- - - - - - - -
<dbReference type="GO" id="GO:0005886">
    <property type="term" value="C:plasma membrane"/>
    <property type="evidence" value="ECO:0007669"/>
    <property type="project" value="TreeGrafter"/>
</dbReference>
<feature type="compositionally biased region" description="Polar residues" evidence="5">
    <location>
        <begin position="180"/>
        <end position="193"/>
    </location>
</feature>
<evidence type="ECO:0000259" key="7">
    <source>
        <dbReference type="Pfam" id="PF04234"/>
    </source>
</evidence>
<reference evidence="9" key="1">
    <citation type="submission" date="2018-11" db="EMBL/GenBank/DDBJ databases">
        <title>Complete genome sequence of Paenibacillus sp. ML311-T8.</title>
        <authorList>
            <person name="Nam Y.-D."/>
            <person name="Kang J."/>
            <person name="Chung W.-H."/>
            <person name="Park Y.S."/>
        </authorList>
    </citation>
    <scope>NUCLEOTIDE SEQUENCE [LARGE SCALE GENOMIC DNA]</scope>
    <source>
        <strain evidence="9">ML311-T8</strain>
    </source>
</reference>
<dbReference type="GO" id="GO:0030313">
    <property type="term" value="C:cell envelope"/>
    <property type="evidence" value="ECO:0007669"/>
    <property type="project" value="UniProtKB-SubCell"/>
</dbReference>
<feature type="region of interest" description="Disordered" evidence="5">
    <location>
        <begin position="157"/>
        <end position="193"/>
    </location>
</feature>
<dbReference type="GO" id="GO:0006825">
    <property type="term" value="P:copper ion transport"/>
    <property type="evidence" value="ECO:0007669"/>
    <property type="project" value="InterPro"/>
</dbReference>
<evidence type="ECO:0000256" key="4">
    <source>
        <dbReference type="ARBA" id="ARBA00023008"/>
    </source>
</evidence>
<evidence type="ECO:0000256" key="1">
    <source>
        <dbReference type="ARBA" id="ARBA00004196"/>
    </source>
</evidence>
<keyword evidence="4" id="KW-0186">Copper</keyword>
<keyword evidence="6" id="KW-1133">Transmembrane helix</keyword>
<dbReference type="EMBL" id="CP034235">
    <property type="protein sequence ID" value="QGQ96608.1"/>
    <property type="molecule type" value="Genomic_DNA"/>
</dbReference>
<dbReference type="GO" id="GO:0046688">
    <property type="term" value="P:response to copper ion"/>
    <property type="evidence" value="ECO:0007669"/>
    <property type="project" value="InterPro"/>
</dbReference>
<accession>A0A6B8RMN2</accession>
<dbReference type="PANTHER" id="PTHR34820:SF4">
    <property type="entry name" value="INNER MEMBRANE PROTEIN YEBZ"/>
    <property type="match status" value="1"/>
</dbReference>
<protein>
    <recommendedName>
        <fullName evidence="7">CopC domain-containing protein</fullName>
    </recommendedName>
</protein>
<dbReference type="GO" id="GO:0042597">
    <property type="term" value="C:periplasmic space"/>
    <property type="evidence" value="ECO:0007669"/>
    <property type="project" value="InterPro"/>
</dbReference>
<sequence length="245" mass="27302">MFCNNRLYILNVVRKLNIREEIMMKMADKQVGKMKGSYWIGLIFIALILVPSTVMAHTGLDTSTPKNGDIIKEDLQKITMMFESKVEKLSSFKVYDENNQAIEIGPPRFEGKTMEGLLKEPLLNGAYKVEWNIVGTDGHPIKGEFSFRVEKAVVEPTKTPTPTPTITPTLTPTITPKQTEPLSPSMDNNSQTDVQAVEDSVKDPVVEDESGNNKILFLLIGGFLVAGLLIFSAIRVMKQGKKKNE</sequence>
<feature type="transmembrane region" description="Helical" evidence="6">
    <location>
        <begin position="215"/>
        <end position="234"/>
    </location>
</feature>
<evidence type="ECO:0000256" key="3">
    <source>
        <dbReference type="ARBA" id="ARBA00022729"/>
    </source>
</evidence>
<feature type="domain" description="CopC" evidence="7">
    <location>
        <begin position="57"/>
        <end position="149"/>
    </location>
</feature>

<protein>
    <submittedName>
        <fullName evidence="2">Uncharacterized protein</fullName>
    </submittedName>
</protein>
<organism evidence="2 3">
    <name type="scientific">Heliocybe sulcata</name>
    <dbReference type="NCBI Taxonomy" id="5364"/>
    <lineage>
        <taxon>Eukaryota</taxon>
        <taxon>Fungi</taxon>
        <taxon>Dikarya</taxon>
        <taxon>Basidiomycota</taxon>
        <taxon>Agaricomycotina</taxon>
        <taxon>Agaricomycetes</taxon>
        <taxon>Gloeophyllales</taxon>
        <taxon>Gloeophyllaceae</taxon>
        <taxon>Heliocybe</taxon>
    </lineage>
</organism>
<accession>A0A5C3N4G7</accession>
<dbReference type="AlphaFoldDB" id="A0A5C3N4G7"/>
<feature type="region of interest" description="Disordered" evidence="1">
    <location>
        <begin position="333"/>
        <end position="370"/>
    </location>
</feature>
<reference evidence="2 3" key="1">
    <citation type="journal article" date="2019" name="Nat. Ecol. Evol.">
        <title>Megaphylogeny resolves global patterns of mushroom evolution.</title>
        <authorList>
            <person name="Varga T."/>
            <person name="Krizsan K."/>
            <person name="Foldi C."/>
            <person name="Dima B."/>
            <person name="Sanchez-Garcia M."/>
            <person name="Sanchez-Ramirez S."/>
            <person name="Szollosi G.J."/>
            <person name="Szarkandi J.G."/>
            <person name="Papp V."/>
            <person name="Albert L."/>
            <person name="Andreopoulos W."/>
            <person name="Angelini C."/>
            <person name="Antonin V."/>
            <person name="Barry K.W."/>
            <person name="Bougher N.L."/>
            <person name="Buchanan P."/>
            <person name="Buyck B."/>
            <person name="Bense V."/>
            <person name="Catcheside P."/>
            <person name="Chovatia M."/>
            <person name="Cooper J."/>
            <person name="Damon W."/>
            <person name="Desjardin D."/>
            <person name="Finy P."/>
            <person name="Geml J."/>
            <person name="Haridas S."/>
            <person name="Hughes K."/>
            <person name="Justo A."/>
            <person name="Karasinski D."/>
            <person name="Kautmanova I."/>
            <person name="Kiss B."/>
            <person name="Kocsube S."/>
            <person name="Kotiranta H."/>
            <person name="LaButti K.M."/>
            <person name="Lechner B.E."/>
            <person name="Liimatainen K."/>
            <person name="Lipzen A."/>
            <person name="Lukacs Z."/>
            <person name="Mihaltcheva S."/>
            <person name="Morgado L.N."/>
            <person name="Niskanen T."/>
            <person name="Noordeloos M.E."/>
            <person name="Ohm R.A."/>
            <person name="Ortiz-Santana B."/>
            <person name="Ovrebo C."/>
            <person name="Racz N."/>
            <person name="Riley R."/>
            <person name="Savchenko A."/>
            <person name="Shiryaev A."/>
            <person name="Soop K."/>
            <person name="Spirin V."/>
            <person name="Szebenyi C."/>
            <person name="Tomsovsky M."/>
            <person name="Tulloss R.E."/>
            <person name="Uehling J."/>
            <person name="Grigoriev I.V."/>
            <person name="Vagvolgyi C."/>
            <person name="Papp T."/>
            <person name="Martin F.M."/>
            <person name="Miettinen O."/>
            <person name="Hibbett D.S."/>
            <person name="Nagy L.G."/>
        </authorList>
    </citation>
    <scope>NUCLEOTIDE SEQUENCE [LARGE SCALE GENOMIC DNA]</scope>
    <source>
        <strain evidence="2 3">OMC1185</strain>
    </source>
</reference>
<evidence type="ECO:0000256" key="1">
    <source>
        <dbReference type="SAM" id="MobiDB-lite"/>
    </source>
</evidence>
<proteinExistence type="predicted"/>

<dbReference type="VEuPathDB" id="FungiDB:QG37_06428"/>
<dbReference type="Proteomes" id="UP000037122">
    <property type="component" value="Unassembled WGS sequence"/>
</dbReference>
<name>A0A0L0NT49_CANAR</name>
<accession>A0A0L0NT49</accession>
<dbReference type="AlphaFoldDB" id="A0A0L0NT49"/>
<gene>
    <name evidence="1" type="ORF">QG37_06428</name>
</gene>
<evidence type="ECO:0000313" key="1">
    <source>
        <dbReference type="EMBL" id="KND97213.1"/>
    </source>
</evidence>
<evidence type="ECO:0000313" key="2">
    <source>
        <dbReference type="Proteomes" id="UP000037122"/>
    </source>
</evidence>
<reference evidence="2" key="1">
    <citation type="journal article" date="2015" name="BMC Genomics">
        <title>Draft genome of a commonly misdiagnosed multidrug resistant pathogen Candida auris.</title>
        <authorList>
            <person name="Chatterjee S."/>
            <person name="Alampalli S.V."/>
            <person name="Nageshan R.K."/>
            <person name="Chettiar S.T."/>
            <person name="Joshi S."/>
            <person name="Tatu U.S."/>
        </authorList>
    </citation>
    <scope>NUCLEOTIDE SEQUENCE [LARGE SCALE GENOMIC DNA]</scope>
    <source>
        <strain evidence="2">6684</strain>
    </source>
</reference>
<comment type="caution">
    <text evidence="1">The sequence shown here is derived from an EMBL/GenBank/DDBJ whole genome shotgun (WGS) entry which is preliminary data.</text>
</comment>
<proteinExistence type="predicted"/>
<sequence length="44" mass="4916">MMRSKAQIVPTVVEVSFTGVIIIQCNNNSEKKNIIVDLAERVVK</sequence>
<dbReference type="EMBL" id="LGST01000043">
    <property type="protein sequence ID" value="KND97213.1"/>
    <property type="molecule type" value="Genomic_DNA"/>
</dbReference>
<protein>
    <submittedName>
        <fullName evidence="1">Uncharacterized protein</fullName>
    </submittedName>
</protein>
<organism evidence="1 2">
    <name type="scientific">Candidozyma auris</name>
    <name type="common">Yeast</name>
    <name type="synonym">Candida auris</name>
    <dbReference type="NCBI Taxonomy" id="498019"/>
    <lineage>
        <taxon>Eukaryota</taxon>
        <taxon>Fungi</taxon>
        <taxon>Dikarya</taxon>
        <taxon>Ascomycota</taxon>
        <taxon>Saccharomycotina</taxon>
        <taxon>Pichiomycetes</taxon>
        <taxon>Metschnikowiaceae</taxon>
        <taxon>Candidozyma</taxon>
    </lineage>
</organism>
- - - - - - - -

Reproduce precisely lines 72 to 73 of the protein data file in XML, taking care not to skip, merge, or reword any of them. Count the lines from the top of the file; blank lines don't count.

    <property type="match status" value="1"/>
</dbReference>